Lana - stock.adobe.com
If any firm has benefited from the shift to remote work, it is Zoom Video Communications, Inc. Its stock price was around $70 near the start of the year. Today, it is about $470. Market success aside, Zoom faces the same disruptive remote work trends currently affecting most firms.
Zoom's technology may enable remote work, but no more than 18% of Zoom's workforce was remote at the pandemic's start, said Lynne Oldham, Zoom's chief people officer. That percentage was "surprisingly [low] for who we are," she said.
The number of remote workers at Zoom is likely to double or triple long term, Oldham said. The rapid shift to remote work also has required a different way of thinking about managing staff and measuring outcomes.
"Should managers only trust people when you see them eight hours a day?" Oldham asked. She then turned the question around: "What evidence do you have to distrust people who work from home?"
Oldham's comments came during an online panel Thursday that was convened by Box Inc. to look at corporate culture shifts. Oldham was joined by Jessica Swank, chief people officer at Box, and Kristina Johnson, chief people officer at identity management company Okta Inc.
The CHROs believe that many of the emerging remote work trends will become permanent, including a shift in skills. Soft skills once thought of as "nice to have" are critical today, Johnson said.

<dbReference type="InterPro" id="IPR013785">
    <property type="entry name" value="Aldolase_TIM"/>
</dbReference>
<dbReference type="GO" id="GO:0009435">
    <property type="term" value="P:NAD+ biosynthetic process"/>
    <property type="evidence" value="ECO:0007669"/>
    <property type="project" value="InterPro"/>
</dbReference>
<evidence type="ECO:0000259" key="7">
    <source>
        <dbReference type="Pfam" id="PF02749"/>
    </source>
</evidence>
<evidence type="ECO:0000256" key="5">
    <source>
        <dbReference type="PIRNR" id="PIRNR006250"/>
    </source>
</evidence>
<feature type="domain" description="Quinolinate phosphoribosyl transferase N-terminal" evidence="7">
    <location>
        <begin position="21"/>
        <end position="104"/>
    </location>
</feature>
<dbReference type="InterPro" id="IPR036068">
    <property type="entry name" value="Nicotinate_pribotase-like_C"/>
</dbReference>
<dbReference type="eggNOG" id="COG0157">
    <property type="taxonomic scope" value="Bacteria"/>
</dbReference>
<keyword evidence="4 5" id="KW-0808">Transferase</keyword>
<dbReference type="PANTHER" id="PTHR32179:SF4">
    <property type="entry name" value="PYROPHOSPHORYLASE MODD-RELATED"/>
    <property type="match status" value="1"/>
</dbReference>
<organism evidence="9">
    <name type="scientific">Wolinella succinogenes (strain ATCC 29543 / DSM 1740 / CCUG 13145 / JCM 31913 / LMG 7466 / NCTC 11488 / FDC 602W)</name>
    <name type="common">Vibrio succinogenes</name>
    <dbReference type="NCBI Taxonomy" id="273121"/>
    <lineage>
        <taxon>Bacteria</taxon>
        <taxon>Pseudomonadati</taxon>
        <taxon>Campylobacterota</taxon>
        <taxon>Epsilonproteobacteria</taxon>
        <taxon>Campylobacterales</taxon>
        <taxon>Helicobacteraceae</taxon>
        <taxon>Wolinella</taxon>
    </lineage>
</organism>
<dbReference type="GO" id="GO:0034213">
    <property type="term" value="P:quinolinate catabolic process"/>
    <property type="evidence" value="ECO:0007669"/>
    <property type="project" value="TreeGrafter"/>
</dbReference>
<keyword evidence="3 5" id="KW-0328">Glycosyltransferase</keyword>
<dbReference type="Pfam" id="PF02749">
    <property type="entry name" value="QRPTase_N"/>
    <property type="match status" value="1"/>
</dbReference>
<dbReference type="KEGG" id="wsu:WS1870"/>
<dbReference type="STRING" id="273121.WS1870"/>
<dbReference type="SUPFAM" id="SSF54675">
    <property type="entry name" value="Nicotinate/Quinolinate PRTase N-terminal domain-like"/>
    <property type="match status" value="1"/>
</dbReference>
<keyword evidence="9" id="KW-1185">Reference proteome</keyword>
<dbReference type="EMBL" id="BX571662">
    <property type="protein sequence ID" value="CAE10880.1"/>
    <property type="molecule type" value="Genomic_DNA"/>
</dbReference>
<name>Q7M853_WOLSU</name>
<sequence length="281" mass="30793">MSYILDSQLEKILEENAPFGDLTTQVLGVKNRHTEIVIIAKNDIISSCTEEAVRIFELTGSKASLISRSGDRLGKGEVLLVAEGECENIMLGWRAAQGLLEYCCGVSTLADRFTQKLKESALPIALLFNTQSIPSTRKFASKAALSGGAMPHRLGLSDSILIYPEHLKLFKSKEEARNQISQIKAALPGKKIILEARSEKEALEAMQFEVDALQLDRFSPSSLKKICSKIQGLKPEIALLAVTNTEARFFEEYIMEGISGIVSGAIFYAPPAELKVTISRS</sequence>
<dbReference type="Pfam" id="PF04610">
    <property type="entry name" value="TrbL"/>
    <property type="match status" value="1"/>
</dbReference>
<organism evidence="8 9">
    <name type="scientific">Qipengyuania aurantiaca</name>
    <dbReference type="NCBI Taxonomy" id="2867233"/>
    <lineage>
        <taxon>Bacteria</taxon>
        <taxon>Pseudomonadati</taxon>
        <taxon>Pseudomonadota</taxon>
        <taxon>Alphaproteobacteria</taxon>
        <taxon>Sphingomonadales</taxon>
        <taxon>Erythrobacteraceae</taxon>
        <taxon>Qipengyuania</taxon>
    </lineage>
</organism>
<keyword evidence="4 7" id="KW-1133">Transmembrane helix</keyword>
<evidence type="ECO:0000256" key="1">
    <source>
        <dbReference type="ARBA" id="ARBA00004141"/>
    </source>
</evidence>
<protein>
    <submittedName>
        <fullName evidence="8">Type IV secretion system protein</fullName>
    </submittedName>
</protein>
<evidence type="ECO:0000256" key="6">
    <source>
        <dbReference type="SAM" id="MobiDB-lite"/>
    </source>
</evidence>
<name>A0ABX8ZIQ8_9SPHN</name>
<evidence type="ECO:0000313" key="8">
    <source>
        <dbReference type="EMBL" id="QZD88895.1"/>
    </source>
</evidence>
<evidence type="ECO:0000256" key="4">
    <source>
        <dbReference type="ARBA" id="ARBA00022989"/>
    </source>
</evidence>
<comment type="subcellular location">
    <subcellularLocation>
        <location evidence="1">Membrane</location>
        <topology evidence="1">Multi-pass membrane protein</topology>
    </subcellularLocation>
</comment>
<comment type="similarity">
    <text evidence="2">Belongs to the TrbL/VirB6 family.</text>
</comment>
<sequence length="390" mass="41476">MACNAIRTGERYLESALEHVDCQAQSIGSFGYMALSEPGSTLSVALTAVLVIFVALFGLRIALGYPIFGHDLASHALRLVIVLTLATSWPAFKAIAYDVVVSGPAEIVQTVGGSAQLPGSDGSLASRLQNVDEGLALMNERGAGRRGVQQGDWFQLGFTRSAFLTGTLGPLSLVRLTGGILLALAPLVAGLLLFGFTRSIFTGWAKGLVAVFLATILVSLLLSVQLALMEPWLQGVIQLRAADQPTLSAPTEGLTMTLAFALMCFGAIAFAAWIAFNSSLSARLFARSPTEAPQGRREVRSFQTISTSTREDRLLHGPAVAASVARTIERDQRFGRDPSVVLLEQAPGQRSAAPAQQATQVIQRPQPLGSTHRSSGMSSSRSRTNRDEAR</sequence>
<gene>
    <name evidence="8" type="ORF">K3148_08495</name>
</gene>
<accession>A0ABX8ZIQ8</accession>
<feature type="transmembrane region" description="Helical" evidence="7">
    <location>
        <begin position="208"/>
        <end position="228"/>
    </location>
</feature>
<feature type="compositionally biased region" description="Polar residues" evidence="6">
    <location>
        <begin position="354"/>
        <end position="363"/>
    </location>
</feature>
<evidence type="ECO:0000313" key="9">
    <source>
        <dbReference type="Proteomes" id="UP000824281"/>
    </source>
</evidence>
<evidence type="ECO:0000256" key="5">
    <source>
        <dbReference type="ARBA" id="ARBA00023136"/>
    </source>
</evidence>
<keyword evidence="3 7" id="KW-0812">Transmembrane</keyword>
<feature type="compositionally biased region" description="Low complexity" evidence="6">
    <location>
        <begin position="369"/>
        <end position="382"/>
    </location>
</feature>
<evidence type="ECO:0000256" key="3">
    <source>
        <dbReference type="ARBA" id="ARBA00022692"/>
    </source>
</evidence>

"You have to be able to connect with people and have enough self-awareness to know to meet them where they are," Johnson said.
The leading remote work trends
Managers can overcome trust issues by being clear about expectations, Zoom's Oldham said, but most important are the results.
"For me, it's all about being outcomes-based, not time-based," Oldham said. "I'm not interested in seeing you for eight hours. I'm interested in what you're going to produce."
The firms are also working to build camaraderie among employees.
At Box, the HR team has launched a "Community Corner," which is a virtual event held every week. The sessions are voluntary and may focus on wellness issues, provide space for social issue discussions or lead employees in a yoga session. It's done with the idea of trying to "cultivate and create that sense of community," Swank said.
All of the CHROs said remote work will increase long term as will flexible work arrangements.
They also believe location-based hiring is less important now and will continue to be so in the future.
"We don't care where you are," Johnson said. "We want to find the right person with the right skills, and we'll give you the tech stack and make sure you're enabled to do your job from anywhere."
"Our time-to-hire has actually decreased," Swank said. There is no need to arrange travel or coordinate on-site meetings. Hiring is more streamlined and efficient, she said.